Jump to ContentJump to Main Navigation
Credit and Village Society in Fourteenth-Century England$
Users without a subscription are not able to see the full content.

Chris Briggs

Print publication date: 2009

Print ISBN-13: 9780197264416

Published to British Academy Scholarship Online: January 2012

DOI: 10.5871/bacad/9780197264416.001.0001

Show Summary Details

The forms of credit and their uses

The forms of credit and their uses

Chapter:
(p.29) 2 The forms of credit and their uses
Source:
Credit and Village Society in Fourteenth-Century England
Author(s):

Chris Briggs

Publisher:
British Academy
DOI:10.5871/bacad/9780197264416.003.0002

Interactions and exchanges in medieval Europe were dominated by the involvement of credit. In the broad sense, it means allowing someone a benefit or granting them a service on the premise and understanding that one would be able to make claim upon that person or their family in the future. Although credit in medieval Europe has the potential for diversity, most credit in medieval villages took a number of similar and familiar forms. This chapter aims to determine which forms of credit transaction were in use in England in the period and to establish which was the most important. The chapter also assesses the uses of credit and the amount and quantities of credit extended to the villages. In addition to determining the meaning of debt in the fourteenth-century context, the chapter also addresses the strengths and weaknesses of the English rural credit system compared with the contemporary regions of Europe. It also tackles two propositions concerning the credit system of medieval England. The first proposition assumes that the credit transactions in this period were generally small-scale and tended towards providing essentials on a short-term basis. The second proposition addressed herein assumes that borrowing during this period was large-scale, a reflection of the orientation of the transactions to enhance the borrower's future as well as the lender's.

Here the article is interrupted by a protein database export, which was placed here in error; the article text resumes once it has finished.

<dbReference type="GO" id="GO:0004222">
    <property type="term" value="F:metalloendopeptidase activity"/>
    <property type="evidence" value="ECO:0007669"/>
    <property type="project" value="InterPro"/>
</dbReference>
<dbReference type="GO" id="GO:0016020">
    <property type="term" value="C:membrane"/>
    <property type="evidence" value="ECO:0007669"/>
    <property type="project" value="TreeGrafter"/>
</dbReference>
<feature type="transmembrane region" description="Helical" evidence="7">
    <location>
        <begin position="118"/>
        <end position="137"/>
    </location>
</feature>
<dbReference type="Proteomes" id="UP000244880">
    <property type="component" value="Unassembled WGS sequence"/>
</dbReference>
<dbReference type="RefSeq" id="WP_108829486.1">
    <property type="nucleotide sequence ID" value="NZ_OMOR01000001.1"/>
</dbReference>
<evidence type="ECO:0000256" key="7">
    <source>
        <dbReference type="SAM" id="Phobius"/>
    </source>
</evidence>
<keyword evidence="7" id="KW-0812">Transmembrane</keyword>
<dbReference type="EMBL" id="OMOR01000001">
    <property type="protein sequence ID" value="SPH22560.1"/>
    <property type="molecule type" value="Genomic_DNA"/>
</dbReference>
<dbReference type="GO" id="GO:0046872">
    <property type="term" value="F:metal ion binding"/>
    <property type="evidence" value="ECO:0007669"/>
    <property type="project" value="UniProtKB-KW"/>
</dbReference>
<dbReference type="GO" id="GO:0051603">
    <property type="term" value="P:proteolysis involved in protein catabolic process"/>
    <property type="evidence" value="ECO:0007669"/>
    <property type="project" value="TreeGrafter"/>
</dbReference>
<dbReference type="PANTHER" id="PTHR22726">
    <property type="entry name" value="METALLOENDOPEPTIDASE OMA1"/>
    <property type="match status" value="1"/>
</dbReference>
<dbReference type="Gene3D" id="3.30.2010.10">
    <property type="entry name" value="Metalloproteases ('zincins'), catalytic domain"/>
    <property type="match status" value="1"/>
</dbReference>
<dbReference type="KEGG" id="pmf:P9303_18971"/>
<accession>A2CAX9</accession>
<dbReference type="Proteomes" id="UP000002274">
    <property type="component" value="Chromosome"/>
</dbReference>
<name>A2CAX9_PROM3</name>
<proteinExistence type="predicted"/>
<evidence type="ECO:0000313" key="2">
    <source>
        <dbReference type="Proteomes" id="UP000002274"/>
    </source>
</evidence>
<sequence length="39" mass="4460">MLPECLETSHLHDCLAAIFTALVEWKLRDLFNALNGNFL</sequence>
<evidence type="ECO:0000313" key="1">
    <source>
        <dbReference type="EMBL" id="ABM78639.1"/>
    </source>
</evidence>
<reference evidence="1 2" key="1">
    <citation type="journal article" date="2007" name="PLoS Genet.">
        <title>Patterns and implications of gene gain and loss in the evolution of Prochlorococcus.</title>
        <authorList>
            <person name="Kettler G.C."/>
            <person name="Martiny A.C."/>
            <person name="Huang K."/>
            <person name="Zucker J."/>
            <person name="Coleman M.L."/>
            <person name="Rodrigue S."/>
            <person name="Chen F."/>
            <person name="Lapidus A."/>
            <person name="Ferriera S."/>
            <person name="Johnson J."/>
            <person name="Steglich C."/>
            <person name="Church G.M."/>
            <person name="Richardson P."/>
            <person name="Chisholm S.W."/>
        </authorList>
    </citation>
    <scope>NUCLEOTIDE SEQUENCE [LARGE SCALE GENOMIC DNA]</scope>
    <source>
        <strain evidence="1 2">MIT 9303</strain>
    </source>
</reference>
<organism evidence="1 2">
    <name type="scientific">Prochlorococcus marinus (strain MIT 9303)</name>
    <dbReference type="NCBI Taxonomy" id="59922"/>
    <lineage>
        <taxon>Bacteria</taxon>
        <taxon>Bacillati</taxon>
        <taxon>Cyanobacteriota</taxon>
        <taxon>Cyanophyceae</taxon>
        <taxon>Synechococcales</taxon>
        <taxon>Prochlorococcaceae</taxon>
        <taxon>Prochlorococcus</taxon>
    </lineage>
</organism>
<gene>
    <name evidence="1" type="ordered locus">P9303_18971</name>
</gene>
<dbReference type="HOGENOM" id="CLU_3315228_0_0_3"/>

Keywords:   interactions, credit, forms of credit, uses of credit, quantities of credit, exchanges, rural credit system

British Academy Scholarship Online requires a subscription or purchase to access the full text of books within the service. Public users can however freely search the site and view the abstracts and keywords for each book and chapter.

Please, subscribe or login to access full text content.

If you think you should have access to this title, please contact your librarian.

To troubleshoot, please check our FAQs , and if you can't find the answer there, please contact us.